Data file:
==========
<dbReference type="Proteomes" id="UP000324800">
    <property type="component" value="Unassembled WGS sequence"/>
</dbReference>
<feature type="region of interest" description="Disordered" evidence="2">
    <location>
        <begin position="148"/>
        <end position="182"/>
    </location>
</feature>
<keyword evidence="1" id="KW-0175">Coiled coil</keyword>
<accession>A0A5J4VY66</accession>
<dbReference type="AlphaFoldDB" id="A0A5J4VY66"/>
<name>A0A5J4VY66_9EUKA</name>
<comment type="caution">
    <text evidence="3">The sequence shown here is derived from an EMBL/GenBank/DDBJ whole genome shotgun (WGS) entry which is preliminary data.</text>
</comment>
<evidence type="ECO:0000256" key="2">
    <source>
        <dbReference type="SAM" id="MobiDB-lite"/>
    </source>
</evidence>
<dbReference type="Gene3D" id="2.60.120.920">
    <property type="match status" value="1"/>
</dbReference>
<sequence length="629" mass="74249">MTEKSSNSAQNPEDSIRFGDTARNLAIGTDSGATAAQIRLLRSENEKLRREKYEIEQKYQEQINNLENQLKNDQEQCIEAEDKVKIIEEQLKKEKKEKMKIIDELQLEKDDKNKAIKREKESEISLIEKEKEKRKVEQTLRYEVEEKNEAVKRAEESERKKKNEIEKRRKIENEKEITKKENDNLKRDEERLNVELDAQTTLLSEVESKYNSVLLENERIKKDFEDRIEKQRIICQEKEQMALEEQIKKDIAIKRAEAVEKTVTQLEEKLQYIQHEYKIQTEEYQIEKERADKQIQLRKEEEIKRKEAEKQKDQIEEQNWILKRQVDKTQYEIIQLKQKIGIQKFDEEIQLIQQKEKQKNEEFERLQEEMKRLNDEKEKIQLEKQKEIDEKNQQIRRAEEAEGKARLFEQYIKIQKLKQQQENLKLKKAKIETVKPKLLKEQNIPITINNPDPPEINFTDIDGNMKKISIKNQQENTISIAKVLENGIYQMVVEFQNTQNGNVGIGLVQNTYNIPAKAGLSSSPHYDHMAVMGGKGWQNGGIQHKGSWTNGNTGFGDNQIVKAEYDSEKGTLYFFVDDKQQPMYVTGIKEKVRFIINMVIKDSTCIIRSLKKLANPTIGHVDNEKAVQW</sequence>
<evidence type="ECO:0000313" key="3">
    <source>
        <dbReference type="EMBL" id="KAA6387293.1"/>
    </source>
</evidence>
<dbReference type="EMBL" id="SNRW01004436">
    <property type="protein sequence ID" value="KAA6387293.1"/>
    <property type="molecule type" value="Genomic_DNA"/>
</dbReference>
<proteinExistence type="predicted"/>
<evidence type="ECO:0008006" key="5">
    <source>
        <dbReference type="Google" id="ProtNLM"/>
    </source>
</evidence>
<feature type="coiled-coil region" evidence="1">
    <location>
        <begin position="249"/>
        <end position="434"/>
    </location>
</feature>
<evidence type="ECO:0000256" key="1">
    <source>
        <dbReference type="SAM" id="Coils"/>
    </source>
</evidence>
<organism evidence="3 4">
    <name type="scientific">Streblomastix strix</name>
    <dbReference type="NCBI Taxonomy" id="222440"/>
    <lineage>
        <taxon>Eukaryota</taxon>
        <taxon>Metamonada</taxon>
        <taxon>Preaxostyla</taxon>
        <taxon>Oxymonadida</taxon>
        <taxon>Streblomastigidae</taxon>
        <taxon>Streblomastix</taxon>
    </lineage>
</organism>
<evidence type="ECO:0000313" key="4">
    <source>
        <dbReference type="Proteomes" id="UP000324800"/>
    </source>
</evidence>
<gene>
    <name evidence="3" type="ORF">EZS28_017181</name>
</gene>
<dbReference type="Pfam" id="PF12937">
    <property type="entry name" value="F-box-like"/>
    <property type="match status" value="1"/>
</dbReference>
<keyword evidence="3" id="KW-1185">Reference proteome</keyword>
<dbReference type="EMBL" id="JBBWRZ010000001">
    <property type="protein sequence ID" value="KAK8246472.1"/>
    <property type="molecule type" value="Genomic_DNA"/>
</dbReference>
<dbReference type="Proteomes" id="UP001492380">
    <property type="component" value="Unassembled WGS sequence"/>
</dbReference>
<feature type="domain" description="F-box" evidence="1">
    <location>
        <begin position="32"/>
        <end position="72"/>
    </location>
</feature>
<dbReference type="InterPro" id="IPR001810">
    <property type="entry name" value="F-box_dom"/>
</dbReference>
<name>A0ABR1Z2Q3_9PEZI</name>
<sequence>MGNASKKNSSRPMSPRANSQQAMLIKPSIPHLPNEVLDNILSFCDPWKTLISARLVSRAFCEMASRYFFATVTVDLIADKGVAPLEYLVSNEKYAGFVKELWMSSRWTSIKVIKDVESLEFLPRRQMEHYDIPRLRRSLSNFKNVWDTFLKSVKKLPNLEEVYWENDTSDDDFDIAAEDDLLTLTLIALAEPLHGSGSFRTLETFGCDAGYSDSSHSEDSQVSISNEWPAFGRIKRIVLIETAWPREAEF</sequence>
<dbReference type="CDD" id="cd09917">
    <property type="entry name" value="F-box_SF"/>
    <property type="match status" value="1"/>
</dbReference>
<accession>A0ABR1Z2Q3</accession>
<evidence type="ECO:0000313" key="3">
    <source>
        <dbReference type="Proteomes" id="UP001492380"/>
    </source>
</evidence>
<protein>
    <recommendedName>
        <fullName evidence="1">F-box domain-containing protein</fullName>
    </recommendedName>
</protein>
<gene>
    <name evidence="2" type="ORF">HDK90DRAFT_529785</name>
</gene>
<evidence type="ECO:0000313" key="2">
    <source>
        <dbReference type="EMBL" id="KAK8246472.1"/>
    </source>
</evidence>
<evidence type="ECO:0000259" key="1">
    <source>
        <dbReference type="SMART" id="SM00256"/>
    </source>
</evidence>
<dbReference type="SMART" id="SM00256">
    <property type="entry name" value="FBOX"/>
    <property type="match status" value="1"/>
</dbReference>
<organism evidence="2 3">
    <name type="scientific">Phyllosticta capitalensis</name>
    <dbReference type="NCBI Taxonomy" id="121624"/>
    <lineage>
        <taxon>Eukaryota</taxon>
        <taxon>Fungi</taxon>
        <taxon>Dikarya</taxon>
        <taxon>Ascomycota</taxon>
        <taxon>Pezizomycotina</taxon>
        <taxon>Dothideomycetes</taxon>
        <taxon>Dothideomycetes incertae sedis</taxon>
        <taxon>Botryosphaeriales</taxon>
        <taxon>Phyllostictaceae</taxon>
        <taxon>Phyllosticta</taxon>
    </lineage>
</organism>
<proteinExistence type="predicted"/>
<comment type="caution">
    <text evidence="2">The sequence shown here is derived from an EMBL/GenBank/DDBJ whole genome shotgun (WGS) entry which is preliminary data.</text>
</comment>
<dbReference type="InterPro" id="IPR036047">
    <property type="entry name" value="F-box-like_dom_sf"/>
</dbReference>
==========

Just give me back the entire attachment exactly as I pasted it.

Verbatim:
<dbReference type="Proteomes" id="UP000324800">
    <property type="component" value="Unassembled WGS sequence"/>
</dbReference>
<feature type="region of interest" description="Disordered" evidence="2">
    <location>
        <begin position="148"/>
        <end position="182"/>
    </location>
</feature>
<keyword evidence="1" id="KW-0175">Coiled coil</keyword>
<accession>A0A5J4VY66</accession>
<dbReference type="AlphaFoldDB" id="A0A5J4VY66"/>
<name>A0A5J4VY66_9EUKA</name>
<comment type="caution">
    <text evidence="3">The sequence shown here is derived from an EMBL/GenBank/DDBJ whole genome shotgun (WGS) entry which is preliminary data.</text>
</comment>
<evidence type="ECO:0000256" key="2">
    <source>
        <dbReference type="SAM" id="MobiDB-lite"/>
    </source>
</evidence>
<dbReference type="Gene3D" id="2.60.120.920">
    <property type="match status" value="1"/>
</dbReference>
<sequence length="629" mass="74249">MTEKSSNSAQNPEDSIRFGDTARNLAIGTDSGATAAQIRLLRSENEKLRREKYEIEQKYQEQINNLENQLKNDQEQCIEAEDKVKIIEEQLKKEKKEKMKIIDELQLEKDDKNKAIKREKESEISLIEKEKEKRKVEQTLRYEVEEKNEAVKRAEESERKKKNEIEKRRKIENEKEITKKENDNLKRDEERLNVELDAQTTLLSEVESKYNSVLLENERIKKDFEDRIEKQRIICQEKEQMALEEQIKKDIAIKRAEAVEKTVTQLEEKLQYIQHEYKIQTEEYQIEKERADKQIQLRKEEEIKRKEAEKQKDQIEEQNWILKRQVDKTQYEIIQLKQKIGIQKFDEEIQLIQQKEKQKNEEFERLQEEMKRLNDEKEKIQLEKQKEIDEKNQQIRRAEEAEGKARLFEQYIKIQKLKQQQENLKLKKAKIETVKPKLLKEQNIPITINNPDPPEINFTDIDGNMKKISIKNQQENTISIAKVLENGIYQMVVEFQNTQNGNVGIGLVQNTYNIPAKAGLSSSPHYDHMAVMGGKGWQNGGIQHKGSWTNGNTGFGDNQIVKAEYDSEKGTLYFFVDDKQQPMYVTGIKEKVRFIINMVIKDSTCIIRSLKKLANPTIGHVDNEKAVQW</sequence>
<evidence type="ECO:0000313" key="3">
    <source>
        <dbReference type="EMBL" id="KAA6387293.1"/>
    </source>
</evidence>
<dbReference type="EMBL" id="SNRW01004436">
    <property type="protein sequence ID" value="KAA6387293.1"/>
    <property type="molecule type" value="Genomic_DNA"/>
</dbReference>
<proteinExistence type="predicted"/>
<evidence type="ECO:0008006" key="5">
    <source>
        <dbReference type="Google" id="ProtNLM"/>
    </source>
</evidence>
<feature type="coiled-coil region" evidence="1">
    <location>
        <begin position="249"/>
        <end position="434"/>
    </location>
</feature>
<evidence type="ECO:0000256" key="1">
    <source>
        <dbReference type="SAM" id="Coils"/>
    </source>
</evidence>
<organism evidence="3 4">
    <name type="scientific">Streblomastix strix</name>
    <dbReference type="NCBI Taxonomy" id="222440"/>
    <lineage>
        <taxon>Eukaryota</taxon>
        <taxon>Metamonada</taxon>
        <taxon>Preaxostyla</taxon>
        <taxon>Oxymonadida</taxon>
        <taxon>Streblomastigidae</taxon>
        <taxon>Streblomastix</taxon>
    </lineage>
</organism>
<evidence type="ECO:0000313" key="4">
    <source>
        <dbReference type="Proteomes" id="UP000324800"/>
    </source>
</evidence>
<gene>
    <name evidence="3" type="ORF">EZS28_017181</name>
</gene>
<dbReference type="Pfam" id="PF12937">
    <property type="entry name" value="F-box-like"/>
    <property type="match status" value="1"/>
</dbReference>
<keyword evidence="3" id="KW-1185">Reference proteome</keyword>
<dbReference type="EMBL" id="JBBWRZ010000001">
    <property type="protein sequence ID" value="KAK8246472.1"/>
    <property type="molecule type" value="Genomic_DNA"/>
</dbReference>
<dbReference type="Proteomes" id="UP001492380">
    <property type="component" value="Unassembled WGS sequence"/>
</dbReference>
<feature type="domain" description="F-box" evidence="1">
    <location>
        <begin position="32"/>
        <end position="72"/>
    </location>
</feature>
<dbReference type="InterPro" id="IPR001810">
    <property type="entry name" value="F-box_dom"/>
</dbReference>
<name>A0ABR1Z2Q3_9PEZI</name>
<sequence>MGNASKKNSSRPMSPRANSQQAMLIKPSIPHLPNEVLDNILSFCDPWKTLISARLVSRAFCEMASRYFFATVTVDLIADKGVAPLEYLVSNEKYAGFVKELWMSSRWTSIKVIKDVESLEFLPRRQMEHYDIPRLRRSLSNFKNVWDTFLKSVKKLPNLEEVYWENDTSDDDFDIAAEDDLLTLTLIALAEPLHGSGSFRTLETFGCDAGYSDSSHSEDSQVSISNEWPAFGRIKRIVLIETAWPREAEF</sequence>
<dbReference type="CDD" id="cd09917">
    <property type="entry name" value="F-box_SF"/>
    <property type="match status" value="1"/>
</dbReference>
<accession>A0ABR1Z2Q3</accession>
<evidence type="ECO:0000313" key="3">
    <source>
        <dbReference type="Proteomes" id="UP001492380"/>
    </source>
</evidence>
<protein>
    <recommendedName>
        <fullName evidence="1">F-box domain-containing protein</fullName>
    </recommendedName>
</protein>
<gene>
    <name evidence="2" type="ORF">HDK90DRAFT_529785</name>
</gene>
<evidence type="ECO:0000313" key="2">
    <source>
        <dbReference type="EMBL" id="KAK8246472.1"/>
    </source>
</evidence>
<evidence type="ECO:0000259" key="1">
    <source>
        <dbReference type="SMART" id="SM00256"/>
    </source>
</evidence>
<dbReference type="SMART" id="SM00256">
    <property type="entry name" value="FBOX"/>
    <property type="match status" value="1"/>
</dbReference>
<organism evidence="2 3">
    <name type="scientific">Phyllosticta capitalensis</name>
    <dbReference type="NCBI Taxonomy" id="121624"/>
    <lineage>
        <taxon>Eukaryota</taxon>
        <taxon>Fungi</taxon>
        <taxon>Dikarya</taxon>
        <taxon>Ascomycota</taxon>
        <taxon>Pezizomycotina</taxon>
        <taxon>Dothideomycetes</taxon>
        <taxon>Dothideomycetes incertae sedis</taxon>
        <taxon>Botryosphaeriales</taxon>
        <taxon>Phyllostictaceae</taxon>
        <taxon>Phyllosticta</taxon>
    </lineage>
</organism>
<proteinExistence type="predicted"/>
<comment type="caution">
    <text evidence="2">The sequence shown here is derived from an EMBL/GenBank/DDBJ whole genome shotgun (WGS) entry which is preliminary data.</text>
</comment>
<dbReference type="InterPro" id="IPR036047">
    <property type="entry name" value="F-box-like_dom_sf"/>
</dbReference>